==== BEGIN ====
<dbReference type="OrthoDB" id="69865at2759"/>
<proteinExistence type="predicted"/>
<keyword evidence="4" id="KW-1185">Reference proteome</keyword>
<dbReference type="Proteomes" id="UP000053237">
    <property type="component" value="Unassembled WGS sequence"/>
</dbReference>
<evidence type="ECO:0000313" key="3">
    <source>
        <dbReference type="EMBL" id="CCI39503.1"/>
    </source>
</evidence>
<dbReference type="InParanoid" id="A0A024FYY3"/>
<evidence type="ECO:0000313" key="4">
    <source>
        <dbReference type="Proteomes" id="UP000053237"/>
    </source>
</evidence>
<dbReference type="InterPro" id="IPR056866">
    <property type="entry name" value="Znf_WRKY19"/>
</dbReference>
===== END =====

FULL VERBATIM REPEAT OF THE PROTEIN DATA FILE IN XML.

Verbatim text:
<dbReference type="OrthoDB" id="69865at2759"/>
<proteinExistence type="predicted"/>
<keyword evidence="4" id="KW-1185">Reference proteome</keyword>
<dbReference type="Proteomes" id="UP000053237">
    <property type="component" value="Unassembled WGS sequence"/>
</dbReference>
<evidence type="ECO:0000313" key="3">
    <source>
        <dbReference type="EMBL" id="CCI39503.1"/>
    </source>
</evidence>
<dbReference type="InParanoid" id="A0A024FYY3"/>
<evidence type="ECO:0000313" key="4">
    <source>
        <dbReference type="Proteomes" id="UP000053237"/>
    </source>
</evidence>
<dbReference type="InterPro" id="IPR056866">
    <property type="entry name" value="Znf_WRKY19"/>
</dbReference>